The Roar: Katich and Clarke – Professional sportsmen acting like… professional sportsmen

Features, Print, Sport, The Roar

“I am here because I worked harder than anyone else.”

Perhaps it’s because I never quite reached the top. Perhaps I’m just cynical. Perhaps I’m wrong. Whatever the reason, this expression, of unequivocally attributing one’s success to unparalleled hard work, has always been a bête noire. 

There is no doubting that it requires large amounts of sustained effort and sacrifice to reach the top in any professional sport; some will work harder than others and achieve more than a person of equal talent who doesn’t. What is frustrating, however, is the disregard for that innate talent – in all instances a huge contributing factor. Anyone who worked hard to achieve something first acted on their talent – symbiosis, in effect.

When a sporting talent is born, their path is laid out before them. Either the individual makes the most of this path, hard work included, or they don’t. Those that do channel that work ethic and skill into one outcome and one outcome alone – optimum on-field performance. If they hadn’t been so tunnel-visioned, they likely wouldn’t have reached the heady heights that they have.

The rugby player Jonny Wilkinson, that nemesis of Australia past, once lamented of the selfishness of elite sport, and the reality of having to focus all one’s energy on oneself in order to succeed. True, he talked about this philosophical approach shortly after converting to Buddhism, but the point holds. Professional sportsmen and women, especially those that reach the top, are by their definition self-centred individuals, with little time to be wasted on superfluous activities.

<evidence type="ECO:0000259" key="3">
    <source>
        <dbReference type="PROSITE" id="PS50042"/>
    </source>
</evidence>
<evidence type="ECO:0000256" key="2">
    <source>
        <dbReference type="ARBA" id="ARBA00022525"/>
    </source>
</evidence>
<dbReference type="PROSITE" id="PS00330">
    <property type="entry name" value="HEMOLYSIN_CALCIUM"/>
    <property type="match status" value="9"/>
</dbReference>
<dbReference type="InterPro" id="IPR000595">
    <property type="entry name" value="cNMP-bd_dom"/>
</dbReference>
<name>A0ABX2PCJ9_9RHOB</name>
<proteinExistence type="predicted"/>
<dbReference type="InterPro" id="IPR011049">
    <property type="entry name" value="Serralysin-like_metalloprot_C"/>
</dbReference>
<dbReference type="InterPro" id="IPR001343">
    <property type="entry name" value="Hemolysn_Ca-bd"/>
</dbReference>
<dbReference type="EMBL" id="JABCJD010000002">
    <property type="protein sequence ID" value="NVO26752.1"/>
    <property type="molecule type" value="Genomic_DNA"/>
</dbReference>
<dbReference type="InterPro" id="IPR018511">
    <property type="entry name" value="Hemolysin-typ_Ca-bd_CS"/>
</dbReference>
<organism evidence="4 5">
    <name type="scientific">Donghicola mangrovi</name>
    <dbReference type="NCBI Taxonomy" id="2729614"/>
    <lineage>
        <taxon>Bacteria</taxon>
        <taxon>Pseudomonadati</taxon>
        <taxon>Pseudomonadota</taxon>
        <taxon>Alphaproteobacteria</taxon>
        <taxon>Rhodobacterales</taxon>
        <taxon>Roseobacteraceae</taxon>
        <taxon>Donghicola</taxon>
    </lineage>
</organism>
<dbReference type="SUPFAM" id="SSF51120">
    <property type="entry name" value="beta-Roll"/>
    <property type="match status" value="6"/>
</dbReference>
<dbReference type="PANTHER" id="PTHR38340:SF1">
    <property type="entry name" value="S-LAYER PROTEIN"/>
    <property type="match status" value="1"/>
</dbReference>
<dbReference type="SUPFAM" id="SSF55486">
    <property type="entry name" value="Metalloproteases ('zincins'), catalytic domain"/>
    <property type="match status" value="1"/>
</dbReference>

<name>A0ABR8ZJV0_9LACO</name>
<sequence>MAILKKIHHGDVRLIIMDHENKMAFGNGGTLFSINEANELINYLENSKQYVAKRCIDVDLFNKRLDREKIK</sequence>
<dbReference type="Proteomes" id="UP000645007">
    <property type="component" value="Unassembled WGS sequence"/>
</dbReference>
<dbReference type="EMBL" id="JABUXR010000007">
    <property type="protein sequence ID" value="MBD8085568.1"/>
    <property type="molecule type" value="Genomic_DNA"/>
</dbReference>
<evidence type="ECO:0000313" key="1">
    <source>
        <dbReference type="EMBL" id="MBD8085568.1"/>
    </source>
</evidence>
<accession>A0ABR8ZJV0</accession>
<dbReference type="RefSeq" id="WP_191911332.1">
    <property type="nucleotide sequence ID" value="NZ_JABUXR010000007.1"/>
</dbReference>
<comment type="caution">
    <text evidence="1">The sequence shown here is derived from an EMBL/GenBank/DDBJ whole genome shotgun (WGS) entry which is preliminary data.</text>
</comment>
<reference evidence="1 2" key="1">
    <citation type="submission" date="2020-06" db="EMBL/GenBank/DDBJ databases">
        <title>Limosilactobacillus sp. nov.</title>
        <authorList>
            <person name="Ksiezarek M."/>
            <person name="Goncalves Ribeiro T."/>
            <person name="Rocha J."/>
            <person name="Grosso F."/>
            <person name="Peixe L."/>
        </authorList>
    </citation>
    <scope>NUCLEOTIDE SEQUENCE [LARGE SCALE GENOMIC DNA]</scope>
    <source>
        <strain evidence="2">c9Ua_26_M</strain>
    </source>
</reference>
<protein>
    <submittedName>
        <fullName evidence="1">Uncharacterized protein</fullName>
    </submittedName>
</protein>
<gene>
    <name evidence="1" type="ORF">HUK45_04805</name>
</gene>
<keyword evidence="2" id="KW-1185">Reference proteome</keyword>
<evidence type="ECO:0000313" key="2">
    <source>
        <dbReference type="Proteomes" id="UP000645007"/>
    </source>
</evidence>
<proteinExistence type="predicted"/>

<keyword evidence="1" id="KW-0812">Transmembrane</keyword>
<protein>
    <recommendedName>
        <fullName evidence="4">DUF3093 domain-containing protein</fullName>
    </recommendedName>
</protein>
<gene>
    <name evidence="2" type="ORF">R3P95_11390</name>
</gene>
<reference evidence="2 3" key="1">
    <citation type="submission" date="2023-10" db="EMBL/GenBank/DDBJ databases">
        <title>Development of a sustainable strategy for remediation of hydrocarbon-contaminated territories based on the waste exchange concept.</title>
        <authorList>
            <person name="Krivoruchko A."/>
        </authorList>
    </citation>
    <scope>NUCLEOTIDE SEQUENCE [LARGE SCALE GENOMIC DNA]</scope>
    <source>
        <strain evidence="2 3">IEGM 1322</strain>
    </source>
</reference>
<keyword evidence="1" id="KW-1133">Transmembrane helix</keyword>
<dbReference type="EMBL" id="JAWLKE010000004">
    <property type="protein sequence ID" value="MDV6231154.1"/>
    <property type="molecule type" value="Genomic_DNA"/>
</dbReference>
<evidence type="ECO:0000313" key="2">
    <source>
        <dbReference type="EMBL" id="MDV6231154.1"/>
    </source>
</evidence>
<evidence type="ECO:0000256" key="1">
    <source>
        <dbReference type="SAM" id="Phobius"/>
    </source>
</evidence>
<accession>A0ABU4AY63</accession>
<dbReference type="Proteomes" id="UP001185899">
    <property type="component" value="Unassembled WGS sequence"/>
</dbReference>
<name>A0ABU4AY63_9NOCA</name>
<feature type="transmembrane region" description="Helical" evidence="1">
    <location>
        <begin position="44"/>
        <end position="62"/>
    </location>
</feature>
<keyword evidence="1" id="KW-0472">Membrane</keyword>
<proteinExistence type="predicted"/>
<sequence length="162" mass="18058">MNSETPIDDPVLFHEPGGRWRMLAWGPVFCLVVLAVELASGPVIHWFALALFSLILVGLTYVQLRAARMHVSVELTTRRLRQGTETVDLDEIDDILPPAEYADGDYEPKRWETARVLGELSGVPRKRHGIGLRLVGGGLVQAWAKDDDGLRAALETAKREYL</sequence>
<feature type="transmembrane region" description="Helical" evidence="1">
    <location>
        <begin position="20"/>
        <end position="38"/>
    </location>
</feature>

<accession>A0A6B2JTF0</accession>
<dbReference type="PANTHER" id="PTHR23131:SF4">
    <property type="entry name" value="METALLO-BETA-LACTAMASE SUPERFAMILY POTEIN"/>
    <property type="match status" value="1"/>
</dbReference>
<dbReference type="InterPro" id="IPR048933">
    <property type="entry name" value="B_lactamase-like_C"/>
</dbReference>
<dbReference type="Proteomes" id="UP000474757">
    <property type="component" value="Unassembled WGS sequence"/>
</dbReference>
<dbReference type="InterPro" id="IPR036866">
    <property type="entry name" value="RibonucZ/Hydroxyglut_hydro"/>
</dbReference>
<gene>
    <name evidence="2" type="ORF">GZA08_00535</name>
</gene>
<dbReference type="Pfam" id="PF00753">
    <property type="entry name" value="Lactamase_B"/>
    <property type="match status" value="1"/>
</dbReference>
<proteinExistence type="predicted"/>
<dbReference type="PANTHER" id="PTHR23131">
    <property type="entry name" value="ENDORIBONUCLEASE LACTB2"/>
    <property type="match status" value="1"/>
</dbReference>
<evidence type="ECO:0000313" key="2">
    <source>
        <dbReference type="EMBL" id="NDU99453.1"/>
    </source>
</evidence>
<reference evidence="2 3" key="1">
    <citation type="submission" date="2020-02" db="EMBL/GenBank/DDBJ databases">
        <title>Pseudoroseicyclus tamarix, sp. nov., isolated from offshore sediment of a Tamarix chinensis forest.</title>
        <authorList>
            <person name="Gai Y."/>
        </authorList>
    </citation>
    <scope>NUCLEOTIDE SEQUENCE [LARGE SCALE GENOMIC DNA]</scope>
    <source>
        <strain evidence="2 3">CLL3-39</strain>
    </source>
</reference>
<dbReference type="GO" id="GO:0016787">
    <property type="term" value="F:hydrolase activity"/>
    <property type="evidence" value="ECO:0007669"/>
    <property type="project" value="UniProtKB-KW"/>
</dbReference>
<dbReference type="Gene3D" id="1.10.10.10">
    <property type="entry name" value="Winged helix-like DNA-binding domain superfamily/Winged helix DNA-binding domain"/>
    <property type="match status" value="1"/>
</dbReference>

Activities, in some instances, like making friends and being civil to fellow human beings.

Don Bradman, dare I burst his revered bubble, is whispered to have been a bit of a nasty piece of work by some. Do we care? No. Should we? Why? He was the greatest batsman of all time and everything that he sought to achieve he did, and we will forever venerate him for it.

When one, therefore, reads of the reignited feud between Michael Clarke and Simon Katich, or indeed the renewed fisticuffs between Warne and Waugh not so long ago, one can’t help but be amused.

It makes for compelling reading, and great tabloid fodder, but other than that it should not be of great concern. Headlines scream of the “warped culture inside Australia’s cricket team”, forgetting that the period of time to which they refer encompassed some memorable achievements for Australian cricket, an Ashes whitewash and World Cup win included.

In response to the recent twist in the Clarke-Katich merry-go-round, Brett Geeves, the former Tasmanian and briefly Australian international cricketer, wrote candidly and compellingly about the toxic atmosphere within the Australian cricket team under Clarke’s leadership.

By all accounts his appears an accurate reflection, but it’s telling that it comes from the mouth of one who never quite made it. Those that did make it simply got on with their on-field pursuits; there’s nothing to suggest that any off-field animosity can not, in fact, be a contributing factor in enhancing performance.